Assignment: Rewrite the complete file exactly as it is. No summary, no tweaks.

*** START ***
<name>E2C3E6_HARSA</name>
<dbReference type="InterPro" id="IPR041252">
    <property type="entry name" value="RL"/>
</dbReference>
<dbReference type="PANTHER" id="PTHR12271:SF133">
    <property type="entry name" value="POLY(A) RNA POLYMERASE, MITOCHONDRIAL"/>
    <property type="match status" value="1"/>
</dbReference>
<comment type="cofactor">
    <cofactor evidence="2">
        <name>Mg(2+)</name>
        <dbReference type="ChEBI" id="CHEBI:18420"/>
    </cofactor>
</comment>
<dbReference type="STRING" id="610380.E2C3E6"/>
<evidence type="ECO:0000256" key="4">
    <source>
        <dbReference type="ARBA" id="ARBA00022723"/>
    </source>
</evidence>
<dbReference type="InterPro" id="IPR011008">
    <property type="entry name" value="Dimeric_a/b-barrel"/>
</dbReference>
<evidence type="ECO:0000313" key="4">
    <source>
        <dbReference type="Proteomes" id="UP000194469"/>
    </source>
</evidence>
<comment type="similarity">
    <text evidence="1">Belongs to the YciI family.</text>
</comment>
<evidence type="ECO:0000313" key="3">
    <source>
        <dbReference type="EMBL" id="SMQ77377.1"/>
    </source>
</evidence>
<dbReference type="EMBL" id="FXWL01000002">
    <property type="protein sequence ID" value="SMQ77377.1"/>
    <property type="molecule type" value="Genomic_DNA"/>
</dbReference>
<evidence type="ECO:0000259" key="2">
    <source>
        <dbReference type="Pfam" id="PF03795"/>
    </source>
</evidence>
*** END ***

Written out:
<name>E2C3E6_HARSA</name>
<dbReference type="InterPro" id="IPR041252">
    <property type="entry name" value="RL"/>
</dbReference>
<dbReference type="PANTHER" id="PTHR12271:SF133">
    <property type="entry name" value="POLY(A) RNA POLYMERASE, MITOCHONDRIAL"/>
    <property type="match status" value="1"/>
</dbReference>
<comment type="cofactor">
    <cofactor evidence="2">
        <name>Mg(2+)</name>
        <dbReference type="ChEBI" id="CHEBI:18420"/>
    </cofactor>
</comment>
<dbReference type="STRING" id="610380.E2C3E6"/>
<evidence type="ECO:0000256" key="4">
    <source>
        <dbReference type="ARBA" id="ARBA00022723"/>
    </source>
</evidence>
<dbReference type="InterPro" id="IPR011008">
    <property type="entry name" value="Dimeric_a/b-barrel"/>
</dbReference>
<evidence type="ECO:0000313" key="4">
    <source>
        <dbReference type="Proteomes" id="UP000194469"/>
    </source>
</evidence>
<comment type="similarity">
    <text evidence="1">Belongs to the YciI family.</text>
</comment>
<evidence type="ECO:0000313" key="3">
    <source>
        <dbReference type="EMBL" id="SMQ77377.1"/>
    </source>
</evidence>
<dbReference type="EMBL" id="FXWL01000002">
    <property type="protein sequence ID" value="SMQ77377.1"/>
    <property type="molecule type" value="Genomic_DNA"/>
</dbReference>
<evidence type="ECO:0000259" key="2">
    <source>
        <dbReference type="Pfam" id="PF03795"/>
    </source>
</evidence>